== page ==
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Options are Better than Stock (Part 2)

As discussed in Part 1, I have taken a defensive posture on the stock versus options debate in the past. As seen in recent articles by Perry Kaufman and Craig Israelsen, today I am going to implement a more anecdotal approach. When studied this way, options very much seem like a better trading and investment vehicle than stock.

First, let’s revisit my comparison of long shares versus a covered call (CC) position from a 2013 blog post. The following graph plots the PnL of AAPL stock (blue line) and a CC position (purple line) 365 days after trade inception when the option expires. Stock dividends ($1,040) are included:

AAPL stock vs AAPL covered call (1-18-13)

The vertical, dotted line shows breakeven for the stock position after 365 days if the stock price falls. At this zero profit level, the CC shows a profit of $5,600, which is the profit from selling the call at trade inception. The CC also outperforms farther to the downside and to the upside through an underlying price increase of over 10%.

Second, I refer to the common interpretation of risk as potential maximum loss. To compare these positions when the market falls, we can shift the graph to the right:

AAPL stock vs AAPL covered call (2) (1-18-13)

The CC outperforms by the $5,600 mentioned above and this difference persists to a stock price of zero because the CC owner collects that non-refundable premium at trade inception.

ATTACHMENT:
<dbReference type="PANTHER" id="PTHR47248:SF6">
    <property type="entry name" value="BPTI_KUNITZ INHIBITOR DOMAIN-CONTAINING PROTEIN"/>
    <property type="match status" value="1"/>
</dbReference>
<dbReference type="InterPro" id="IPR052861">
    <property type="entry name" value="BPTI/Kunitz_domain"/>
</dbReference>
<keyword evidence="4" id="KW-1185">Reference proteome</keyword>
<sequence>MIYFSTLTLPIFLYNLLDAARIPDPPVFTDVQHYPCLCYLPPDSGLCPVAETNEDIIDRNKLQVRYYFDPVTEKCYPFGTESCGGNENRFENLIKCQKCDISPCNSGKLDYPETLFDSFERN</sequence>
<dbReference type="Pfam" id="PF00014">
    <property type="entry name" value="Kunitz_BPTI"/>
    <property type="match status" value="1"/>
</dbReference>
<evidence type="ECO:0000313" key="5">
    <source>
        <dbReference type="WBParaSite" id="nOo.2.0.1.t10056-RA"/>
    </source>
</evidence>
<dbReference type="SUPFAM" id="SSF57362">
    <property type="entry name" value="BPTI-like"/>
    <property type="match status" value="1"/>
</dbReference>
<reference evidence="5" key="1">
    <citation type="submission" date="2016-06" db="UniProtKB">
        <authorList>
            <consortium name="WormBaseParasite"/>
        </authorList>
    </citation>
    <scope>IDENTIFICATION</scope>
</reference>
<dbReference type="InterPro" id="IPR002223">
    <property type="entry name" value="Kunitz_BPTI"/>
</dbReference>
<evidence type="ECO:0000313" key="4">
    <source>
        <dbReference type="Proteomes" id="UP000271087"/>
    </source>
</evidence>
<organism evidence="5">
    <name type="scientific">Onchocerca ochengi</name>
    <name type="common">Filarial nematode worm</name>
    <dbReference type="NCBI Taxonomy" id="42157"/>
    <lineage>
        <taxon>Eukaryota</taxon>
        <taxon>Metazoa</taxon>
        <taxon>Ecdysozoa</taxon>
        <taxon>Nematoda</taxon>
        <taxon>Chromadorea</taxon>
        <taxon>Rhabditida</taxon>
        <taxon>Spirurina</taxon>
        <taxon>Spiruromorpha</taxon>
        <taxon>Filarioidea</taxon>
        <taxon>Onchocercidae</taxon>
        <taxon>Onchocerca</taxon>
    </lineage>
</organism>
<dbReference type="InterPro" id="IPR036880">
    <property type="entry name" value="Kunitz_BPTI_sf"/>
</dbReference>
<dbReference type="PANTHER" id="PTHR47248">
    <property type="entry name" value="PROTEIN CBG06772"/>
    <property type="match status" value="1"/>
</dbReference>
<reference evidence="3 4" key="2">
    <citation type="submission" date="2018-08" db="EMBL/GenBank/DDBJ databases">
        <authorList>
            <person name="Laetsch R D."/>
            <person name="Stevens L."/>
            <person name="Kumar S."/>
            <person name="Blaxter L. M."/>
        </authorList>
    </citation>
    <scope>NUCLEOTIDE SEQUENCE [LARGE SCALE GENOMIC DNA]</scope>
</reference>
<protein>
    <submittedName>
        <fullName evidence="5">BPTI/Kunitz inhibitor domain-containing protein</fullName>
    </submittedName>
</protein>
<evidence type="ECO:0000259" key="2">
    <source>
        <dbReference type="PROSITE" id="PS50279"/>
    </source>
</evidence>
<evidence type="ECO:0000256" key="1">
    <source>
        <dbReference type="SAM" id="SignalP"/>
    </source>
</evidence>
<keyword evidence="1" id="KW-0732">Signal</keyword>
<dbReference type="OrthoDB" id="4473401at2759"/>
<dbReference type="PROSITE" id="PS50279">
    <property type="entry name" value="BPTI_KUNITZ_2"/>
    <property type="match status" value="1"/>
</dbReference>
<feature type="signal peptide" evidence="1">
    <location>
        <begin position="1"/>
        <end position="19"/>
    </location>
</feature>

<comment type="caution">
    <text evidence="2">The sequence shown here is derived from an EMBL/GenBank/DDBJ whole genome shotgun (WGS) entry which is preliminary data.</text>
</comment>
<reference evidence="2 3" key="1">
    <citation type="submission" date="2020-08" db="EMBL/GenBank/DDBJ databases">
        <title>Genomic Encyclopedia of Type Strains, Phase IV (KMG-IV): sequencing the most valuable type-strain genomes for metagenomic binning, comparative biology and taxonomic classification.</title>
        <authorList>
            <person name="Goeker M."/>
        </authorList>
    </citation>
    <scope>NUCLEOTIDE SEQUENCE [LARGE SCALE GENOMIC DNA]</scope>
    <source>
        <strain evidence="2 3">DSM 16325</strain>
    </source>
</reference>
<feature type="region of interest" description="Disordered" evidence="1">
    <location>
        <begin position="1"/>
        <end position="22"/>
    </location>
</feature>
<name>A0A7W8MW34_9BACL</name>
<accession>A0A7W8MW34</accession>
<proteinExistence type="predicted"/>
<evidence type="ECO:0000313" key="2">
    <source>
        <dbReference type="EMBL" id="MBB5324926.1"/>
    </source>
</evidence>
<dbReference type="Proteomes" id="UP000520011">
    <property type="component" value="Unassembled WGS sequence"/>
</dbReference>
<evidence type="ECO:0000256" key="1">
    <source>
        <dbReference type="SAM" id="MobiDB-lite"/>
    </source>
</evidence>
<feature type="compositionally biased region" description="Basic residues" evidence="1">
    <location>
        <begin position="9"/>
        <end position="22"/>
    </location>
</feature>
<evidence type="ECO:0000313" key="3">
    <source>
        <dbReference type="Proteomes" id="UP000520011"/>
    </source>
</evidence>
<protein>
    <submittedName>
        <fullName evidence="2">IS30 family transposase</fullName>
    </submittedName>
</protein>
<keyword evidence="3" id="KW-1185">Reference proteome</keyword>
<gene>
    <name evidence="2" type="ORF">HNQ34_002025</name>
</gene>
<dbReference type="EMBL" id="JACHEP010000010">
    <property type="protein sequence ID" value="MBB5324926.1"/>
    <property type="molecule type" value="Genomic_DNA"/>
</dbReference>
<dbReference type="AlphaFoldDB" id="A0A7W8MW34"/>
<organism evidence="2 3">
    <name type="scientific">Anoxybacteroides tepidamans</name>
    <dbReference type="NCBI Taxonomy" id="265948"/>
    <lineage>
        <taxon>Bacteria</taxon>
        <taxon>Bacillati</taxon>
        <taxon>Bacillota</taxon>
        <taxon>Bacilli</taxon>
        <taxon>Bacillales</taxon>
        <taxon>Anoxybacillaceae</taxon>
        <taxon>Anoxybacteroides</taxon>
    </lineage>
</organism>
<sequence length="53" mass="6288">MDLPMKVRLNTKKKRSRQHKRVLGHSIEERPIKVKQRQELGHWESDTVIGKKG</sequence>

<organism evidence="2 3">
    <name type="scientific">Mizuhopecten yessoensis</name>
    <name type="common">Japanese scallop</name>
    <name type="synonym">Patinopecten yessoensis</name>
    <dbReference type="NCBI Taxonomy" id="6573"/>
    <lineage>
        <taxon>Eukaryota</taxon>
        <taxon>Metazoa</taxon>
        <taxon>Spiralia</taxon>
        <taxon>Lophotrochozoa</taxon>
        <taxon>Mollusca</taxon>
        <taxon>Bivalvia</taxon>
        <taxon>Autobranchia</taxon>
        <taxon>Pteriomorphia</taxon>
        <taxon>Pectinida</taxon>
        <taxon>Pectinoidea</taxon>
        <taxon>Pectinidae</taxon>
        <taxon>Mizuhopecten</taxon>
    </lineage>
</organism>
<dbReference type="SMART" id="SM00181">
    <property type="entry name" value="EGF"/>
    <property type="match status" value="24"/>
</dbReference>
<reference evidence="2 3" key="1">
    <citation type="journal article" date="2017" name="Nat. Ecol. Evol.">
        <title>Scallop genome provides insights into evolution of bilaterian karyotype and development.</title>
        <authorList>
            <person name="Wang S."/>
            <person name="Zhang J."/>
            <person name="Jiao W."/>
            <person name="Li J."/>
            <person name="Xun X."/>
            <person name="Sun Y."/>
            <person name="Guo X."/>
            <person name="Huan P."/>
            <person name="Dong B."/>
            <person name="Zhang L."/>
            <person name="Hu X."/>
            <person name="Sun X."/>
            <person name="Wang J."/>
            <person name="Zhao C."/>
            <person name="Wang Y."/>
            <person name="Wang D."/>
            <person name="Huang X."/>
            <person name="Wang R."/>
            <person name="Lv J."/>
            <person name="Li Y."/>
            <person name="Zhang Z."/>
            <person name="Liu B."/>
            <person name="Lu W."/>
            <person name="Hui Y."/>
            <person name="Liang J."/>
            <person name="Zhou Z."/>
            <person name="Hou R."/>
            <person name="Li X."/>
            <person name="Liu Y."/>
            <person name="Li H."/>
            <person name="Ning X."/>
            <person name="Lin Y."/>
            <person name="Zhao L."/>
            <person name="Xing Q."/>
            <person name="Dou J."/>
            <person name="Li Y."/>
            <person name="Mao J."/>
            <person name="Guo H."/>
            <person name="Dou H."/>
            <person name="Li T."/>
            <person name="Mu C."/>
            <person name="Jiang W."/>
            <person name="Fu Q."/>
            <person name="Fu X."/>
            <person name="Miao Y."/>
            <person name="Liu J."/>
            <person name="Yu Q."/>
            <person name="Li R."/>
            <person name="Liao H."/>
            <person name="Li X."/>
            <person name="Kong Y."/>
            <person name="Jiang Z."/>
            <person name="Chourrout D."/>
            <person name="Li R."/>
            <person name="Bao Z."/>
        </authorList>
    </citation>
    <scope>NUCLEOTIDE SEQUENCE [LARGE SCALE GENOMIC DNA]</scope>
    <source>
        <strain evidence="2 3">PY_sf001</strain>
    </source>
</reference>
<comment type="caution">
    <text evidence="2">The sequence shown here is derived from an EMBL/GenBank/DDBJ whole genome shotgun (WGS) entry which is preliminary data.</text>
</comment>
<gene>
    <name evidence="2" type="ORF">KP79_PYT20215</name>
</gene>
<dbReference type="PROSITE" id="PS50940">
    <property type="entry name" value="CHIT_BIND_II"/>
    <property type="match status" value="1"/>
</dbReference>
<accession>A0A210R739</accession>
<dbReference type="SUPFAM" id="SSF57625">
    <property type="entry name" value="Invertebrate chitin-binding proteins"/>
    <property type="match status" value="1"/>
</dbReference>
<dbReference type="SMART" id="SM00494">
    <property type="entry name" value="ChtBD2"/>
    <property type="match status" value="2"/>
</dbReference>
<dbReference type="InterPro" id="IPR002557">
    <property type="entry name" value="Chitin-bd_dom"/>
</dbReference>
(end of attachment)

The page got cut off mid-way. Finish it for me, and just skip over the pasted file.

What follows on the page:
Third, although a CC includes long stock, derivatives theory dictates that a CC is synthetically equivalent to a naked put. I illustrated this with graphs shown here. This is not anecdotal: this is universal.

Taken together, the first three points above argue for option superiority over long stock when the latter trades up a little, sideways, or down.

My fourth piece of evidence is anecdotal study of risk as volatility of returns. I cited studies here and here suggesting that returns are similar between stock and option positions with volatility 33% lower using the latter. Furthermore, my preliminary backtesting has shown lower maximum drawdowns for the naked put positions relative to long stock.

I will continue discussion in the next post.

Comments (2)

[…] I have shown the naked put position to outperform long stock if the underlying trades down, sideways, or up “a little.” In the previous example, AAPL stock could trade up over 10% in one year and still lose to the naked put. I also argued for higher consistency of returns with naked puts over long stock. This means lower standard deviation of returns and lower volatility of returns. In this case, it also meant lower maximum drawdown for the option position. […]

[…] previously demonstrated option outperformance when the stock moves lower, sideways, or moderately higher. I also made a strong case that options provide more consistent […]

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